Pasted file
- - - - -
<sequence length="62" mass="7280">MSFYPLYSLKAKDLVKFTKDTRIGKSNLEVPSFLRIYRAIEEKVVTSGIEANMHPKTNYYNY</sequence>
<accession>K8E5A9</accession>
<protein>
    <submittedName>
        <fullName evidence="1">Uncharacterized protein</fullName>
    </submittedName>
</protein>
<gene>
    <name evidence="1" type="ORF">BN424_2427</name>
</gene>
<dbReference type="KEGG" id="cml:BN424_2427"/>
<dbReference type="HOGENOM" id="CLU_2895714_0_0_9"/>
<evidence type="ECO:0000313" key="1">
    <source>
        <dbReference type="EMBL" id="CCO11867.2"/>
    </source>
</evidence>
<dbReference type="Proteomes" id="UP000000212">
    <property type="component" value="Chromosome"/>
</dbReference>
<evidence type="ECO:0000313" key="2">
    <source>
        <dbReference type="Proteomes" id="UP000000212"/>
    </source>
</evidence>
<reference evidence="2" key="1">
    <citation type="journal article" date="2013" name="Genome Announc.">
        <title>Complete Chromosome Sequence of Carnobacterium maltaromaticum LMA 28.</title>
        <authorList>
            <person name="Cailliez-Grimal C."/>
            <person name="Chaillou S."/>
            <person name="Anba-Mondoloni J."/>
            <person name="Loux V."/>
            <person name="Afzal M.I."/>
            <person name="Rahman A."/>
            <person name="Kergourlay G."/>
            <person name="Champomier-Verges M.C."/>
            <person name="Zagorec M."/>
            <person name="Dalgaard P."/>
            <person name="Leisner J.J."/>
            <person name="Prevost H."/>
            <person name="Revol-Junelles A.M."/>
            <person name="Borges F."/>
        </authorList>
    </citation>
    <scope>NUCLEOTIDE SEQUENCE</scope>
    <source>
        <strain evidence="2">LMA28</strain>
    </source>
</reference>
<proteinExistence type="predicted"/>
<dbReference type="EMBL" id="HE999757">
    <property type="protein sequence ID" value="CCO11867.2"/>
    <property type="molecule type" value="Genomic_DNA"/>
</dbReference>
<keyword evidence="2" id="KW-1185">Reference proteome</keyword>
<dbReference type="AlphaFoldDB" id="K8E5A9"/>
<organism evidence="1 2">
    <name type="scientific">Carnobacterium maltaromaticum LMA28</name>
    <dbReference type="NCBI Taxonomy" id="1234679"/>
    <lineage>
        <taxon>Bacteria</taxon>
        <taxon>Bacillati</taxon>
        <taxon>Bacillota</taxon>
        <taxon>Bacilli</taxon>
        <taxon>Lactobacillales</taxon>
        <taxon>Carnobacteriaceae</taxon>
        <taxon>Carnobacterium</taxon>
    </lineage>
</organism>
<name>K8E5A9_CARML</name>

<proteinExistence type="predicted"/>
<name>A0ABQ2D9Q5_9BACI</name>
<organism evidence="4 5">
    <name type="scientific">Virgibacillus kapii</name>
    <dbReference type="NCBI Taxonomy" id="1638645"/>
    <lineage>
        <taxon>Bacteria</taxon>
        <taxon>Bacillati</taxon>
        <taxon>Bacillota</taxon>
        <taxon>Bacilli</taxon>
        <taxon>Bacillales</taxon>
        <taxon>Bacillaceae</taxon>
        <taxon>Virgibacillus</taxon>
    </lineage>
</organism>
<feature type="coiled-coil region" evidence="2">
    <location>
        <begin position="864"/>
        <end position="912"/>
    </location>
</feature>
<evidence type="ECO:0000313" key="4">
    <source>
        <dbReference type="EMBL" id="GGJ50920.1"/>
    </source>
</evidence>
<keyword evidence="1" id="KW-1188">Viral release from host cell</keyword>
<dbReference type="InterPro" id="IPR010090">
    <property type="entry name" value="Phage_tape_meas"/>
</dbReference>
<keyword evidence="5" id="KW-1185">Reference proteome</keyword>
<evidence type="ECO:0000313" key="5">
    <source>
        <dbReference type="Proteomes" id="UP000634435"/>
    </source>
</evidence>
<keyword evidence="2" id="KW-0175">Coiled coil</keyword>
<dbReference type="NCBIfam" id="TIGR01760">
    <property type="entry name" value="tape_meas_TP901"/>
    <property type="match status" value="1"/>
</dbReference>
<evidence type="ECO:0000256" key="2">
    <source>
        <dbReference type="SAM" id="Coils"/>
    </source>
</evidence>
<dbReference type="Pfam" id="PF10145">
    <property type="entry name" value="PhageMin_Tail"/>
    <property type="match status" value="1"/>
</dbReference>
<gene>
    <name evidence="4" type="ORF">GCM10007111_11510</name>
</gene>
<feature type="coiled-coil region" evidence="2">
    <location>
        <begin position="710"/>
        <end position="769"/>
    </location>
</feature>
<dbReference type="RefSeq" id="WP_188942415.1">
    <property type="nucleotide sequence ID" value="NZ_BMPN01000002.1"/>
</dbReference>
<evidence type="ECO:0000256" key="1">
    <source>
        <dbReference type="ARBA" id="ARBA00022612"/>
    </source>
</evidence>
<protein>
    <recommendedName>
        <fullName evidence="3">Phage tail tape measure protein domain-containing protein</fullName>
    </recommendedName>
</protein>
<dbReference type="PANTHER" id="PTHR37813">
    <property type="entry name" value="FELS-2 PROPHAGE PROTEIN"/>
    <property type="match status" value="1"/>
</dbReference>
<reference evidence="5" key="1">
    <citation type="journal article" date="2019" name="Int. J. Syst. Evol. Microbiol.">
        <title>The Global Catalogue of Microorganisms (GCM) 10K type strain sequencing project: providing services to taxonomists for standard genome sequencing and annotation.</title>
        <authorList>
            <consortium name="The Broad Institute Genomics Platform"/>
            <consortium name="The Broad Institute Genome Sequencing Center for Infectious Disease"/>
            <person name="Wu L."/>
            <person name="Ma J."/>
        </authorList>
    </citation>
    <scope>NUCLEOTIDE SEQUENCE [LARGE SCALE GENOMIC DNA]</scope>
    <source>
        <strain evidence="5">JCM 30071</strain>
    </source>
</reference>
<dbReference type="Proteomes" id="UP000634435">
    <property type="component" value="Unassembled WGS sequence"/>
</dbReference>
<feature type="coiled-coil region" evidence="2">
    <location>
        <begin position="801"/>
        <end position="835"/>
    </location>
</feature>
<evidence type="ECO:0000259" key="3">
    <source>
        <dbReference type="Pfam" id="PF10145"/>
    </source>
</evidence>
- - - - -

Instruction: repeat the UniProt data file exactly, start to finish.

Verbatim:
<sequence length="62" mass="7280">MSFYPLYSLKAKDLVKFTKDTRIGKSNLEVPSFLRIYRAIEEKVVTSGIEANMHPKTNYYNY</sequence>
<accession>K8E5A9</accession>
<protein>
    <submittedName>
        <fullName evidence="1">Uncharacterized protein</fullName>
    </submittedName>
</protein>
<gene>
    <name evidence="1" type="ORF">BN424_2427</name>
</gene>
<dbReference type="KEGG" id="cml:BN424_2427"/>
<dbReference type="HOGENOM" id="CLU_2895714_0_0_9"/>
<evidence type="ECO:0000313" key="1">
    <source>
        <dbReference type="EMBL" id="CCO11867.2"/>
    </source>
</evidence>
<dbReference type="Proteomes" id="UP000000212">
    <property type="component" value="Chromosome"/>
</dbReference>
<evidence type="ECO:0000313" key="2">
    <source>
        <dbReference type="Proteomes" id="UP000000212"/>
    </source>
</evidence>
<reference evidence="2" key="1">
    <citation type="journal article" date="2013" name="Genome Announc.">
        <title>Complete Chromosome Sequence of Carnobacterium maltaromaticum LMA 28.</title>
        <authorList>
            <person name="Cailliez-Grimal C."/>
            <person name="Chaillou S."/>
            <person name="Anba-Mondoloni J."/>
            <person name="Loux V."/>
            <person name="Afzal M.I."/>
            <person name="Rahman A."/>
            <person name="Kergourlay G."/>
            <person name="Champomier-Verges M.C."/>
            <person name="Zagorec M."/>
            <person name="Dalgaard P."/>
            <person name="Leisner J.J."/>
            <person name="Prevost H."/>
            <person name="Revol-Junelles A.M."/>
            <person name="Borges F."/>
        </authorList>
    </citation>
    <scope>NUCLEOTIDE SEQUENCE</scope>
    <source>
        <strain evidence="2">LMA28</strain>
    </source>
</reference>
<proteinExistence type="predicted"/>
<dbReference type="EMBL" id="HE999757">
    <property type="protein sequence ID" value="CCO11867.2"/>
    <property type="molecule type" value="Genomic_DNA"/>
</dbReference>
<keyword evidence="2" id="KW-1185">Reference proteome</keyword>
<dbReference type="AlphaFoldDB" id="K8E5A9"/>
<organism evidence="1 2">
    <name type="scientific">Carnobacterium maltaromaticum LMA28</name>
    <dbReference type="NCBI Taxonomy" id="1234679"/>
    <lineage>
        <taxon>Bacteria</taxon>
        <taxon>Bacillati</taxon>
        <taxon>Bacillota</taxon>
        <taxon>Bacilli</taxon>
        <taxon>Lactobacillales</taxon>
        <taxon>Carnobacteriaceae</taxon>
        <taxon>Carnobacterium</taxon>
    </lineage>
</organism>
<name>K8E5A9_CARML</name>

<proteinExistence type="predicted"/>
<name>A0ABQ2D9Q5_9BACI</name>
<organism evidence="4 5">
    <name type="scientific">Virgibacillus kapii</name>
    <dbReference type="NCBI Taxonomy" id="1638645"/>
    <lineage>
        <taxon>Bacteria</taxon>
        <taxon>Bacillati</taxon>
        <taxon>Bacillota</taxon>
        <taxon>Bacilli</taxon>
        <taxon>Bacillales</taxon>
        <taxon>Bacillaceae</taxon>
        <taxon>Virgibacillus</taxon>
    </lineage>
</organism>
<feature type="coiled-coil region" evidence="2">
    <location>
        <begin position="864"/>
        <end position="912"/>
    </location>
</feature>
<evidence type="ECO:0000313" key="4">
    <source>
        <dbReference type="EMBL" id="GGJ50920.1"/>
    </source>
</evidence>
<keyword evidence="1" id="KW-1188">Viral release from host cell</keyword>
<dbReference type="InterPro" id="IPR010090">
    <property type="entry name" value="Phage_tape_meas"/>
</dbReference>
<keyword evidence="5" id="KW-1185">Reference proteome</keyword>
<evidence type="ECO:0000313" key="5">
    <source>
        <dbReference type="Proteomes" id="UP000634435"/>
    </source>
</evidence>
<keyword evidence="2" id="KW-0175">Coiled coil</keyword>
<dbReference type="NCBIfam" id="TIGR01760">
    <property type="entry name" value="tape_meas_TP901"/>
    <property type="match status" value="1"/>
</dbReference>
<evidence type="ECO:0000256" key="2">
    <source>
        <dbReference type="SAM" id="Coils"/>
    </source>
</evidence>
<dbReference type="Pfam" id="PF10145">
    <property type="entry name" value="PhageMin_Tail"/>
    <property type="match status" value="1"/>
</dbReference>
<gene>
    <name evidence="4" type="ORF">GCM10007111_11510</name>
</gene>
<feature type="coiled-coil region" evidence="2">
    <location>
        <begin position="710"/>
        <end position="769"/>
    </location>
</feature>
<dbReference type="RefSeq" id="WP_188942415.1">
    <property type="nucleotide sequence ID" value="NZ_BMPN01000002.1"/>
</dbReference>
<evidence type="ECO:0000256" key="1">
    <source>
        <dbReference type="ARBA" id="ARBA00022612"/>
    </source>
</evidence>
<protein>
    <recommendedName>
        <fullName evidence="3">Phage tail tape measure protein domain-containing protein</fullName>
    </recommendedName>
</protein>
<dbReference type="PANTHER" id="PTHR37813">
    <property type="entry name" value="FELS-2 PROPHAGE PROTEIN"/>
    <property type="match status" value="1"/>
</dbReference>
<reference evidence="5" key="1">
    <citation type="journal article" date="2019" name="Int. J. Syst. Evol. Microbiol.">
        <title>The Global Catalogue of Microorganisms (GCM) 10K type strain sequencing project: providing services to taxonomists for standard genome sequencing and annotation.</title>
        <authorList>
            <consortium name="The Broad Institute Genomics Platform"/>
            <consortium name="The Broad Institute Genome Sequencing Center for Infectious Disease"/>
            <person name="Wu L."/>
            <person name="Ma J."/>
        </authorList>
    </citation>
    <scope>NUCLEOTIDE SEQUENCE [LARGE SCALE GENOMIC DNA]</scope>
    <source>
        <strain evidence="5">JCM 30071</strain>
    </source>
</reference>
<dbReference type="Proteomes" id="UP000634435">
    <property type="component" value="Unassembled WGS sequence"/>
</dbReference>
<feature type="coiled-coil region" evidence="2">
    <location>
        <begin position="801"/>
        <end position="835"/>
    </location>
</feature>
<evidence type="ECO:0000259" key="3">
    <source>
        <dbReference type="Pfam" id="PF10145"/>
    </source>
</evidence>